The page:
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Technologies for production of liquefied biogas for heavy transports: Energy, environmental, and economic analysis
Linköping University, Department of Management and Engineering, Environmental Technology and Management. Linköping University, Faculty of Science & Engineering. (Industrial and urban symbiosis)
Linköping University, Biogas Research Center. Linköping University, Department of Management and Engineering, Energy Systems. Linköping University, Faculty of Science & Engineering.
Linköping University, Department of Management and Engineering, Environmental Technology and Management. Linköping University, Faculty of Science & Engineering. (Resurces 2.0)
Linköping University, Department of Management and Engineering, Energy Systems. Linköping University, Faculty of Science & Engineering.
2019 (English)Conference paper, Poster (with or without abstract) (Refereed)
Abstract [en]

The heavy transport sector is facing a growth within technology and infrastructure for use of natural gas. This opens an opportunity for the biogas market to grow as well, especially in the form of liquefied biogas (LBG). This study presents an investigation of the energy balance, environmental impact and economic aspects of current technologies for production of LBG: mixed refrigerant cycle, nitrogen cycle, pressure reduction and cryogenic liquefaction. Calculations are based on a review of recent literature and data from the biogas industry. The results show that mixed refrigerant cycle is the most economic and energy efficient technology for liquefaction of upgraded biogas, followed by nitrogen cycle. The lowest electricity use and environmental impact is achieved if the liquefaction process is preceded by amine scrubber upgrading. Pressure reduction liquefaction is inexpensive and can be an alternative in areas connected to a high-pressure gas grid, but as a method for liquefaction it is not very efficient as only about 10% of the incoming gas is liquefied and the rest remains in its gaseous form. Moreover, addition of propane for distribution in the natural gas grid increases the environmental impact compared to other distribution pathways. The cryogenic technology has a higher energy use than other liquefaction technologies but compensates by also including CO₂ separation, which could make it suitable if there is no existing upgrading facility in place. However, there are technical difficulties to overcome and it is not widely implemented.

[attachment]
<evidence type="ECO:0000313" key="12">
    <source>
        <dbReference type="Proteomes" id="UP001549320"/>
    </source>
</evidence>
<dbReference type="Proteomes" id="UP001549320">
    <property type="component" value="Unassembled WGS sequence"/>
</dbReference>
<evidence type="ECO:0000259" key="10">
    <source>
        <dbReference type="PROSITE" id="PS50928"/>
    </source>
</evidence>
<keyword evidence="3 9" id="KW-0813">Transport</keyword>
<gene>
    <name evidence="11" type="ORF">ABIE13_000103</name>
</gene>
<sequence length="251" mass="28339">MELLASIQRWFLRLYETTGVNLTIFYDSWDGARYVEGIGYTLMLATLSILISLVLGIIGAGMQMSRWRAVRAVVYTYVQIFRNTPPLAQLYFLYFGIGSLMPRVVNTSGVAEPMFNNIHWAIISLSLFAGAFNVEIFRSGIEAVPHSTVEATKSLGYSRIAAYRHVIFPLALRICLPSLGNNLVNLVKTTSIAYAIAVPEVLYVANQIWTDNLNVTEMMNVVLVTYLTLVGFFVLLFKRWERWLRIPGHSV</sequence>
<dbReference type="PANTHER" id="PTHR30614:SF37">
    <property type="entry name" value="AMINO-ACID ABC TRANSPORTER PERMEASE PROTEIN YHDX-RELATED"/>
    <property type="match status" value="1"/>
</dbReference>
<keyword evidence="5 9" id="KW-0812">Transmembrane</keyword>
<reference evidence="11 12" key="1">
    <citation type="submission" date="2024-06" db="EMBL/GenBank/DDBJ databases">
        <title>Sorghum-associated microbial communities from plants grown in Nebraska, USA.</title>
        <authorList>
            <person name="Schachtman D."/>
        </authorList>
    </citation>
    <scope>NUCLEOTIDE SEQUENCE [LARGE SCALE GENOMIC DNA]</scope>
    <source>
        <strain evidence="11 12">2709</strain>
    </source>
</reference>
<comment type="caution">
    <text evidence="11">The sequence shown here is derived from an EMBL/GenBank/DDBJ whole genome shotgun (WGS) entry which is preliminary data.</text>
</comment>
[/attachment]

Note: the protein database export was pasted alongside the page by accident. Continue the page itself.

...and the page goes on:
Place, publisher, year, edition, pages
2019.
Keywords [en]
Biogas, Liquefaction, Energy balance, Environmental analysis, Economic analysis
National Category
Energy Engineering
Identifiers
URN: urn:nbn:se:liu:diva-160215OAI: oai:DiVA.org:liu-160215DiVA, id: diva2:1350399
Conference
Nordic Biogas Conference
Projects
BRC - Biogas Research Center
Funder
Swedish Energy AgencyAvailable from: 2019-09-11 Created: 2019-09-11 Last updated: 2019-09-18

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Gustafsson, MarcusCruz, IgorSvensson, NiclasKarlsson, Magnus

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CiteExportLink to record
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Citation style
  • apa
  • harvard1
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  • Other style
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Language
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Output format
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